Joan Mitchell (1925–1992)
CHAMPS, year 1990
Oil on canvas (240×200 centimeters)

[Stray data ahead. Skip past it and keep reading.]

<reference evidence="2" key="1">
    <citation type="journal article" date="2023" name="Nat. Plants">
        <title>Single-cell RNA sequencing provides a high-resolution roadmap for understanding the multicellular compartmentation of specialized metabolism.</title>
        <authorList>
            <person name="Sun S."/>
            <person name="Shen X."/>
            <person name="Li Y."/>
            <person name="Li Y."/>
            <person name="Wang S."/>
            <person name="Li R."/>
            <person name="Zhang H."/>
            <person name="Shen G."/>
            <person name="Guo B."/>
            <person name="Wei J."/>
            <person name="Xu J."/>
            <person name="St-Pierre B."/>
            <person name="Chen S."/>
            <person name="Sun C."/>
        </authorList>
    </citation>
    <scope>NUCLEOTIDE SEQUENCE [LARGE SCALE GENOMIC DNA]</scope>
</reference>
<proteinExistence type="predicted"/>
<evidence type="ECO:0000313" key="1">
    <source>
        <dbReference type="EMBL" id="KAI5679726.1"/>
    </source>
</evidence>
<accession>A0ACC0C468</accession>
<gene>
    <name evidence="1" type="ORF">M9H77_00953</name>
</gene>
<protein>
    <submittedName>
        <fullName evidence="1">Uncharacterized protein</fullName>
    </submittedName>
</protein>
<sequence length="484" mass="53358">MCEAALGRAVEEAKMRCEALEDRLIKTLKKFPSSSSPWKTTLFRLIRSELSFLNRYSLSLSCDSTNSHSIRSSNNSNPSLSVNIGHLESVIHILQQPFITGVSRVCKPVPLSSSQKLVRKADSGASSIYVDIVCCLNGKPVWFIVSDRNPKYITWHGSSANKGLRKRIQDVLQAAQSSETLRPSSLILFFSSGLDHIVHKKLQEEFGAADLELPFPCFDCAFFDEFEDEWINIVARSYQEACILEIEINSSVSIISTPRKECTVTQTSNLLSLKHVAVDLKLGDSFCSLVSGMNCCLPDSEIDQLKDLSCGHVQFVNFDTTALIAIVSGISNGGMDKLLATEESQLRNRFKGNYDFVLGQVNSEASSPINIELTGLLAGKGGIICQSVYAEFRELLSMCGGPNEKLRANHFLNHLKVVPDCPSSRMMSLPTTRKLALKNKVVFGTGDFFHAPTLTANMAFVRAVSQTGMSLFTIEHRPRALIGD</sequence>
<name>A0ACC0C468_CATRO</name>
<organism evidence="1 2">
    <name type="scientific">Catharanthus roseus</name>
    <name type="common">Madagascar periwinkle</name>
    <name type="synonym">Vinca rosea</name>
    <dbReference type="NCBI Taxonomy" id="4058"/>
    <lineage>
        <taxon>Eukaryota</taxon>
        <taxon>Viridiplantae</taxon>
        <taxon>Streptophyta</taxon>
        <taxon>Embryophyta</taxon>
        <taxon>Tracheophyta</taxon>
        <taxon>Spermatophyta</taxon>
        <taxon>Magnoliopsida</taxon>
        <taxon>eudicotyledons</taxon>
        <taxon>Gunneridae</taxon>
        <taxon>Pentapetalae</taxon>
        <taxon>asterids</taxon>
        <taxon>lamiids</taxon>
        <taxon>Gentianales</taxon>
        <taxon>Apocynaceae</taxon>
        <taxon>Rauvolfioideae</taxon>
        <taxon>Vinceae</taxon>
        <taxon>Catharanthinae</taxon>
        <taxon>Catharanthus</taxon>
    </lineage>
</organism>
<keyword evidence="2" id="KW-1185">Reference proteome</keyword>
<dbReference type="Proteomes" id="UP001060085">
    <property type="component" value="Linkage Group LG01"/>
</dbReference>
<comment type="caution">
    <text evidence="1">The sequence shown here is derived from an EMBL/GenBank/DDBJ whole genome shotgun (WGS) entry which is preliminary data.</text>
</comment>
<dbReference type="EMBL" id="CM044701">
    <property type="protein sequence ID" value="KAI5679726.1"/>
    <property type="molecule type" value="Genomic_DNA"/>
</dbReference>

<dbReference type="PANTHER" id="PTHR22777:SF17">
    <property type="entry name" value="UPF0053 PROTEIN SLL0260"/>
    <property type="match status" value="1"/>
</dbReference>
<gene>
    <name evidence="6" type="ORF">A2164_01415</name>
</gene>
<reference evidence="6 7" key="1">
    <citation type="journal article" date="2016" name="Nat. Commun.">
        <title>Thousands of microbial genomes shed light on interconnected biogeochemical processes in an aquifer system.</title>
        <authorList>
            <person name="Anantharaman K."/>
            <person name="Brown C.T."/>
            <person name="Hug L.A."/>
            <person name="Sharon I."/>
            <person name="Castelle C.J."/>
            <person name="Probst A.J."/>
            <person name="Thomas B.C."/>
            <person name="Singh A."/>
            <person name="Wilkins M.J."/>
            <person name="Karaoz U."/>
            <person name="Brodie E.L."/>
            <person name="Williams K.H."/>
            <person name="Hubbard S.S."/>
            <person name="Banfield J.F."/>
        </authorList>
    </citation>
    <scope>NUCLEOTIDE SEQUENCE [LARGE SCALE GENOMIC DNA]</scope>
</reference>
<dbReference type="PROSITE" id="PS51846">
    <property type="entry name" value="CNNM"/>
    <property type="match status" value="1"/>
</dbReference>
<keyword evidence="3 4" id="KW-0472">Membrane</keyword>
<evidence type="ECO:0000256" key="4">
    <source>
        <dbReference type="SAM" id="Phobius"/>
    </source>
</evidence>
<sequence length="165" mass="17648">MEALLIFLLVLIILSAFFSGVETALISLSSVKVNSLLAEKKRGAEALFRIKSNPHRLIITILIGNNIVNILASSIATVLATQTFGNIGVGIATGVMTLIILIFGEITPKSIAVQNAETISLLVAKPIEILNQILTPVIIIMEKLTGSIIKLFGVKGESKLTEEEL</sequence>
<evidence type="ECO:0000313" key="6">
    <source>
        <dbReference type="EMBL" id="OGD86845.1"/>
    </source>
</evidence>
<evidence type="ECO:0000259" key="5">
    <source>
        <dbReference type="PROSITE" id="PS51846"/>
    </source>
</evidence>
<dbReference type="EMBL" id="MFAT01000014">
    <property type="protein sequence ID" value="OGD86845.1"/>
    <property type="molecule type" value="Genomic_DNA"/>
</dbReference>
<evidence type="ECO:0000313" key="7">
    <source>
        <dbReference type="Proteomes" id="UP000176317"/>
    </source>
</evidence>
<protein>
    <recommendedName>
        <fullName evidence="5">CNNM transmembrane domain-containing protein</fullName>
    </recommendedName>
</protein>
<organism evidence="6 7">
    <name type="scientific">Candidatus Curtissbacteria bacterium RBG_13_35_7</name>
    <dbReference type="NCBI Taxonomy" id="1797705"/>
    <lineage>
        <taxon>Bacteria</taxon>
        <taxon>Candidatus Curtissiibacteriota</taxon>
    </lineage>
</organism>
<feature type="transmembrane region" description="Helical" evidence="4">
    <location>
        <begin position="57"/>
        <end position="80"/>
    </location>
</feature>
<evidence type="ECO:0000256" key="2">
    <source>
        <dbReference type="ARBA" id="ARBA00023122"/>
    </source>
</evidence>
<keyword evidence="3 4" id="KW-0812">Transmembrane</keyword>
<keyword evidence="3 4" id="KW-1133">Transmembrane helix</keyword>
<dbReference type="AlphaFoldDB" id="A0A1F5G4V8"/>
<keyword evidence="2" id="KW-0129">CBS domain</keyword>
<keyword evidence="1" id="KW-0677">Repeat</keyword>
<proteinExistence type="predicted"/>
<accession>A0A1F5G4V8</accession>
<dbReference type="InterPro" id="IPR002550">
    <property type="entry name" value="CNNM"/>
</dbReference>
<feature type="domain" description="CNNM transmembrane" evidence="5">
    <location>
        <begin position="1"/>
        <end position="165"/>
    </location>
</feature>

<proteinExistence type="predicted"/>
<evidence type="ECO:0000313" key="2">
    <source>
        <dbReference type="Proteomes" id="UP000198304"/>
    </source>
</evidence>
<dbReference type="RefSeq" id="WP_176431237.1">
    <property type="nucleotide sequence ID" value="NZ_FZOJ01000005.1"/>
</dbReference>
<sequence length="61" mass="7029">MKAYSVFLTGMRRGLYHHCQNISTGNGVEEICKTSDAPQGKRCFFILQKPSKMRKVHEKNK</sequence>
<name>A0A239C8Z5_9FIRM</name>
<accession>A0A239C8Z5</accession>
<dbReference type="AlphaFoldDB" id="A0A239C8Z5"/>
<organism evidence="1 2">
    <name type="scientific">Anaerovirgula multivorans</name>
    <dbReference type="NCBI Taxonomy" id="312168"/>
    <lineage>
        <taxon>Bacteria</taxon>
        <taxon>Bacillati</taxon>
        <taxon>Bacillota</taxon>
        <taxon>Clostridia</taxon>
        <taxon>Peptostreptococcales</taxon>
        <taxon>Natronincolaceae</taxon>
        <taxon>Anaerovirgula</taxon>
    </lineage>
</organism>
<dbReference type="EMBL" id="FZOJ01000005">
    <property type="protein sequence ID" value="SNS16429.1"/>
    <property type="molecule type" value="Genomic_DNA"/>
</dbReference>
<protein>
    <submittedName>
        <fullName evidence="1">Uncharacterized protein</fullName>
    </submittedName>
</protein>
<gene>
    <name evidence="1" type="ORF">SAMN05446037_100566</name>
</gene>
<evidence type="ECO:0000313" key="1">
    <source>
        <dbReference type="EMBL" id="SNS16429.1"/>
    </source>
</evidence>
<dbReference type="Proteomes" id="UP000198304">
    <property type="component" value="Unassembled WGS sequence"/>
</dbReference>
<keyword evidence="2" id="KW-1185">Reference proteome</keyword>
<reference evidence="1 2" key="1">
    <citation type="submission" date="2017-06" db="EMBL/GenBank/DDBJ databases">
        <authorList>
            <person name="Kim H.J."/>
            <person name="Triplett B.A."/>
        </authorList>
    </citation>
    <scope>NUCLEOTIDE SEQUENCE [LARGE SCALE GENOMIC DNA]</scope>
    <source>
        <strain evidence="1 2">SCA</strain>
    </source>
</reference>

Joan Mitchell is perhaps best known as a second-generation member of the New York School. Yet although she was included in the celebrated 1957 exhibition Artists of the New York School: Second Generation at the Jewish Museum in New York, Mitchell lived and worked primarily in France. While her dramatic, lushly painted works possess an active, gestural quality that connects her work to New York School artists such as Willem de Kooning, Franz Kline, and Philip Guston, her work also evokes the paintings and pastels of French Impressionists through their vivid palette and frequent references to nature. As her work incorporated both of these influences, Mitchell is frequently termed an Abstract Impressionist. Such an association is reinforced by the fact that Mitchell work primarily out of Vétheuil, a town outside of Paris where Claude Monet lived and worked, and in a strange twist of fate, that she also lived on Avenue Claude Monet.